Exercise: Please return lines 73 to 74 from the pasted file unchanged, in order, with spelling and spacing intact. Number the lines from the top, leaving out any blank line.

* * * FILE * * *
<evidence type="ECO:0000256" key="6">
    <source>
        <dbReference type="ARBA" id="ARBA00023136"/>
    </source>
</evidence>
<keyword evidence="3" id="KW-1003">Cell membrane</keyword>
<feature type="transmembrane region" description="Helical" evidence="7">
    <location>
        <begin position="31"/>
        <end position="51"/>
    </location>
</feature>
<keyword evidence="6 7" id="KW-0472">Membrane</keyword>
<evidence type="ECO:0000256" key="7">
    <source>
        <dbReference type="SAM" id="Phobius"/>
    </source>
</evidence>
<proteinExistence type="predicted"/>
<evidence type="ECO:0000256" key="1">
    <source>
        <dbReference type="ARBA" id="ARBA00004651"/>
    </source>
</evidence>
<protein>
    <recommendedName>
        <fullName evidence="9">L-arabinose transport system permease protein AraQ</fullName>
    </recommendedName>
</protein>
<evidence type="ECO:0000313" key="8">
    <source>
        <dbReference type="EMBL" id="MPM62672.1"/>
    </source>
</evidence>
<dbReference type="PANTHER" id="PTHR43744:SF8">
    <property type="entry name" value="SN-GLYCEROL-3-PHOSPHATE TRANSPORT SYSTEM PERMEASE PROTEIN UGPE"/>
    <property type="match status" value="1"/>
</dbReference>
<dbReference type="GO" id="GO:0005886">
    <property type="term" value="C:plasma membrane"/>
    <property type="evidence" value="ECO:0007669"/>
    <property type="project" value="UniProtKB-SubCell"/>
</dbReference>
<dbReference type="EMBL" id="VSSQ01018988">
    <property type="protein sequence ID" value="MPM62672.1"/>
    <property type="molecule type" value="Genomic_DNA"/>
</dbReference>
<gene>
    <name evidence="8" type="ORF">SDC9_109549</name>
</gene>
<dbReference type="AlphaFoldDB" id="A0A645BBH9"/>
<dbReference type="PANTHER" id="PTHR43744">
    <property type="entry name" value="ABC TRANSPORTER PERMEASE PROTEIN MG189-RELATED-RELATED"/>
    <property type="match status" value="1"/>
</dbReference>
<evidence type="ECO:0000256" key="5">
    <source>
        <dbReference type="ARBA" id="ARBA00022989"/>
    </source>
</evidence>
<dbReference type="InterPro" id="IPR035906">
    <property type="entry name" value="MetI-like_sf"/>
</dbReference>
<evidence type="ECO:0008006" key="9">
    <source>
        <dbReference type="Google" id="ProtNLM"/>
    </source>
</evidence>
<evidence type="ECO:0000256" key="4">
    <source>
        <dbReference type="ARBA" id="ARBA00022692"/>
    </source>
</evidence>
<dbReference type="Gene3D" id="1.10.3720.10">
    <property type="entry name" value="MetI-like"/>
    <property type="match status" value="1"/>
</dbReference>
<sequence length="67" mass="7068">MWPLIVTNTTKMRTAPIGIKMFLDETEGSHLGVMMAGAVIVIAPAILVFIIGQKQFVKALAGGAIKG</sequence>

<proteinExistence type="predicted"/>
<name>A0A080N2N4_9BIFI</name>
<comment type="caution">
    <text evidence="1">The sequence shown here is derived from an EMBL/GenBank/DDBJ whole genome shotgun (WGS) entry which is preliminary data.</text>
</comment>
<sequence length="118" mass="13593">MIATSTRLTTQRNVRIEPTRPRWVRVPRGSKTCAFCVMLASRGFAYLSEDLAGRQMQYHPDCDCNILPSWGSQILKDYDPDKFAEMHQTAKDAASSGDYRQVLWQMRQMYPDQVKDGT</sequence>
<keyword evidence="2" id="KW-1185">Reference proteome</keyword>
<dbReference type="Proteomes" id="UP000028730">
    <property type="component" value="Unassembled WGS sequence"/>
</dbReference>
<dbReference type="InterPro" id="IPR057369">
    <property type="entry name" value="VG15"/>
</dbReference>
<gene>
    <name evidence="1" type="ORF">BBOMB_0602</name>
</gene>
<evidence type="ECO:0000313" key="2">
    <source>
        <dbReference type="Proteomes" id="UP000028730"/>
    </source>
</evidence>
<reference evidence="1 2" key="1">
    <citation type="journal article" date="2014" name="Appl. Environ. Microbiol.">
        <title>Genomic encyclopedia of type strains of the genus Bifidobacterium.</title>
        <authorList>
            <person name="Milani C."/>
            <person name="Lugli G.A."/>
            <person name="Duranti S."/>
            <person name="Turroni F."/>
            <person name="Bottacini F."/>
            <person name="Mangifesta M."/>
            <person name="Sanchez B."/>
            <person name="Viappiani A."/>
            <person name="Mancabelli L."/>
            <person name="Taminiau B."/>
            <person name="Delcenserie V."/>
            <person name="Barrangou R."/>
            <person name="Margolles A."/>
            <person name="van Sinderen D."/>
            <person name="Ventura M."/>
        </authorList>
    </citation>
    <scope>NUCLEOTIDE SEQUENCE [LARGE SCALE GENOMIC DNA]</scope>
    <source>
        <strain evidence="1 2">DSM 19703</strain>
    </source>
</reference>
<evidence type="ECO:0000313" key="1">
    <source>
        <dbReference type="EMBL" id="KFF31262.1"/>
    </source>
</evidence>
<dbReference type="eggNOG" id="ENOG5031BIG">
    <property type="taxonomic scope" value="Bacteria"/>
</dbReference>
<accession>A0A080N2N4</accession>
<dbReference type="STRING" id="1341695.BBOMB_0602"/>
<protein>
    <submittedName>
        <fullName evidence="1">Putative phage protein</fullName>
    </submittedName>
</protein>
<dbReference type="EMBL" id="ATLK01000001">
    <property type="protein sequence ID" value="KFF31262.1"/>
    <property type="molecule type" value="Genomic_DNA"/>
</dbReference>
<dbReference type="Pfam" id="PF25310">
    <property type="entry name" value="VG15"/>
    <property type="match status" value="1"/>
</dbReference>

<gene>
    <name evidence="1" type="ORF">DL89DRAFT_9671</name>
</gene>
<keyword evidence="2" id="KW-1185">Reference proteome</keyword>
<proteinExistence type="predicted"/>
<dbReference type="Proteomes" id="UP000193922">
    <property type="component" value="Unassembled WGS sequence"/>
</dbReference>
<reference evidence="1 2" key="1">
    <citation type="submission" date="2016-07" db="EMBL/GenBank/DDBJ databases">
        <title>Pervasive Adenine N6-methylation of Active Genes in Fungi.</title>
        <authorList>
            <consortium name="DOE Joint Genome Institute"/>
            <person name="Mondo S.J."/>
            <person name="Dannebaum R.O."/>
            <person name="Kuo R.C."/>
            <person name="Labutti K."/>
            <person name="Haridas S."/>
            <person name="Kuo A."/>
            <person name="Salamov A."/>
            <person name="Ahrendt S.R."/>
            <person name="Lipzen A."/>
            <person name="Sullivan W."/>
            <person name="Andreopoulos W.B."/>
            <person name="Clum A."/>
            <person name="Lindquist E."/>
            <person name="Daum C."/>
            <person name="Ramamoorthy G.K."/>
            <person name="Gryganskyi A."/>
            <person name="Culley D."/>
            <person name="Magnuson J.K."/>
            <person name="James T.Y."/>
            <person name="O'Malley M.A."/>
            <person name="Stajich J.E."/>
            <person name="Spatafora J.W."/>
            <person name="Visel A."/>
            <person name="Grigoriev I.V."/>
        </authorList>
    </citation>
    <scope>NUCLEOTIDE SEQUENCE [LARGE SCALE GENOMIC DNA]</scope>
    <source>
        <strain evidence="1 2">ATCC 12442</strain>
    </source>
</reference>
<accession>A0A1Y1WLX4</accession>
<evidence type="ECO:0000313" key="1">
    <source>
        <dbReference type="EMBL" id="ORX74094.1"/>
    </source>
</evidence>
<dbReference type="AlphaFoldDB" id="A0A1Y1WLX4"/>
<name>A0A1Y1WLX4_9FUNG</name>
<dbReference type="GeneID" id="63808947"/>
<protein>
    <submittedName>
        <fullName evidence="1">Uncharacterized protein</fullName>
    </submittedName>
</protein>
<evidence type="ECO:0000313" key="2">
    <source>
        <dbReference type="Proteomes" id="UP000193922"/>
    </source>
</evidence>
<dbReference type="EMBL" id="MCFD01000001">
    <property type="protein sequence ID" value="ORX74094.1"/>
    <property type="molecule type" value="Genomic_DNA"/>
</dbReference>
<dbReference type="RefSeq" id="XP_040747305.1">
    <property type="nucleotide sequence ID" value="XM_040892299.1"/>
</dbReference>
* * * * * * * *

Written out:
</evidence>
<dbReference type="Gene3D" id="1.10.3720.10">